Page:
An estimated 286,200 coho are projected to return to the Columbia River this year, down nearly 100,000 fish from the 2017 forecast. About 279,300 actually returned last year to the river, where some coho stocks are listed for protection under the federal Endangered Species Act (ESA).

Some salmon fisheries in the Columbia River will likely be more restrictive than last year, Adicks said.

Washington’s ocean waters

A lower return of coho and chinook to the Columbia River, combined with a poor forecast of coho returning to the Queets River, will likely mean further restrictions to Washington’s ocean salmon fishery as compared to last year, Adicks said.

This year’s forecast of about 112,500 hatchery chinook expected to return to the Columbia River is down more than 50 percent from last year’s forecast. Those hatchery chinook, known as “tules” are the backbone of the recreational ocean fishery.

Puget Sound

The expected return of 557,150 Puget Sound coho is down about 6 percent from the 10-year average. Very low returns to certain areas, such as the Strait of Juan de Fuca and the Snohomish River, could limit salmon fishing in those regions.

While the 2018 forecast of 227,400 Puget Sound hatchery chinook is up 38 percent from last year, continued low returns of ESA-listed wild chinook to some rivers will limit fisheries this year.

Conservation objectives

With the population of Puget Sound wild chinook in decline, salmon managers are working to finalize conservation goals for managing chinook fisheries in 2018.

“We’ll have a better idea of how restrictive Puget Sound salmon fisheries will be this year when NOAA provides its guidance in March,” Adicks said.

A 10-year management plan for harvesting Puget Sound chinook is being developed and will likely be submitted to NOAA Fisheries in late summer. More information on the plan can be found on the department’s website at https://wdfw.wa.gov/conservation/fisheries/chinook/, where WDFW will also post NOAA’s guidance for this year’s fisheries.

NOAA also may ask for additional restrictions on fisheries as the federal agency weighs conservation measures for southern resident killer whales, whose population has been declining along with salmon. State, tribal and federal fish and wildlife managers, together with their Canadian counterparts, are discussing how to recover the whale population. Some options include limiting fisheries, increasing hatchery production for salmon, improving water quality, and reducing boating activities in key killer whale habitat.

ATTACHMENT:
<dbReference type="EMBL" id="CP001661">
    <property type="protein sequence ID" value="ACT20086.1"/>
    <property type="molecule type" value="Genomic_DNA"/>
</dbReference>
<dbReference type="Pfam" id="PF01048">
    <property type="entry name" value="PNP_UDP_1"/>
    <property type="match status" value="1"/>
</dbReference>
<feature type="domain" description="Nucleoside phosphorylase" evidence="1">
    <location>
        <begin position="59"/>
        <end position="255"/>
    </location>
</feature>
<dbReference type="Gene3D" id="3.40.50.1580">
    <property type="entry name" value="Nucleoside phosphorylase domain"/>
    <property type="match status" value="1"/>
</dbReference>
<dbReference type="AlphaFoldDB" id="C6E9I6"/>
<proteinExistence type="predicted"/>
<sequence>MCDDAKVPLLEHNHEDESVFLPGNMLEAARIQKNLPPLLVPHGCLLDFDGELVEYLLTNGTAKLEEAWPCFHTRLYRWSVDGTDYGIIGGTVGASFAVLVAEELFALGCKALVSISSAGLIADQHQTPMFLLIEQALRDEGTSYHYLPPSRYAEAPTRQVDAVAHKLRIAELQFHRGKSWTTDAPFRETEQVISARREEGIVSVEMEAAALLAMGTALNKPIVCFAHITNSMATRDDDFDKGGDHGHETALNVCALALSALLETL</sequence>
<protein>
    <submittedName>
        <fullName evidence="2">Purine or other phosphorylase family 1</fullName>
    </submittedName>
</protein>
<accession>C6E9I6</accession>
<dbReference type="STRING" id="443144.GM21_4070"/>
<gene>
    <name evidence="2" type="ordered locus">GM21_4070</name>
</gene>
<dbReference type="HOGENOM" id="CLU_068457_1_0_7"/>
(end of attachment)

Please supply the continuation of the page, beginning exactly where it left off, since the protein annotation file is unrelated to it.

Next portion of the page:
Salmon managers will continue to discuss the issue at upcoming meetings.

Also at those meetings, state salmon managers plan to discuss with the public ways to simplify salmon-fishing regulations. Anglers are invited to share ideas for making salmon fishing rules less complex during public meetings or by using an online commenting tool.

Public meetings and comment opportunities

A meeting schedule, salmon forecasts, and information about the salmon season-setting process are available on WDFW’s website at https://wdfw.wa.gov/fishing/northfalcon/. An online commenting tool will be available on the website later this week.

Upcoming meetings include:

  • Ocean options: State, tribal and federal fishery managers will meet March 9-14 in Rohnert Park, Calif., with the Pacific Fishery Management Council (PFMC) to develop options for this year’s commercial and recreational ocean chinook and coho salmon fisheries. The PFMC establishes fishing seasons in ocean waters 3 to 200 miles off the Pacific coast.
  • Regional discussions: Additional public meetings have been scheduled into April to discuss regional fishery issues. Input from these regional discussions will be considered as the season-setting process moves into the “North of Falcon” and PFMC meetings, which will determine the final 2018 salmon seasons.
  • Final PFMC: The PFMC is expected to adopt final ocean fishing seasons and harvest levels at its April 6-11 meeting in Portland, Ore. The 2018 salmon fisheries package for Washington’s inside waters is scheduled to be completed by the state and tribal co-managers during the PFMC’s April meeting.

NMFS Puts Joint WDFW-Tribal Green-Duwamish Hatchery Production Plan Out For Review

State and tribal fishery managers are proposing to increase hatchery salmon and steelhead production by 14 percent in the Green-Duwamish under a federal draft EIS now out for public comment.

The bump is related to three new programs that have a goal of eventually putting young Chinook, coho and winter steelhead above a dam in the headwaters of the King County river.

DUWAMISH RIVER HATCHERY COHO.

As it stands, the plan calls for raising as many as 5.1 million fall Chinook, 5 million chum, 3.41 million coho, 383,000 late-winter steelhead and 100,000 summer steelhead, up from a maximum of 12.44 million currently.

More than 1.5 million of those — 600,000 kings, 600,000 coho and 350,000 late-winter steelhead — would be reared for release as fry, subyearlings or yearlings above or below Howard Hanson by the Muckleshoot Tribe once a “Fish Restoration Facility” is completed below Tacoma Public Utilities’ structure at river mile 64, where downstream passage facilities don’t currently exist but are “tentatively scheduled” to begin construction on next year.

Outside of winter-runs, WDFW, Muckleshoot and other hatcheries on the system rear fish to fuel sport and tribal fisheries on Puget Sound, Elliott Bay and in the river.

Where at one time the Green was one of Puget Sound’s top streams for steelheading in December, January and February, these days managers are trying to conserve and recover the river’s low natural stocks.

The 10 hatchery programs covered by the plan “would be adaptively managed over time to incorporate best management practices as new information is available,” according to the National Marine Fisheries Service’s Duwamish-Green Hatcheries Draft Environmental Impact Statement.

Other options call for a continuation of the status quo, which is to say without ESA coverage, and terminating or cutting production in half.

NMFS is taking comment through Dec. 20.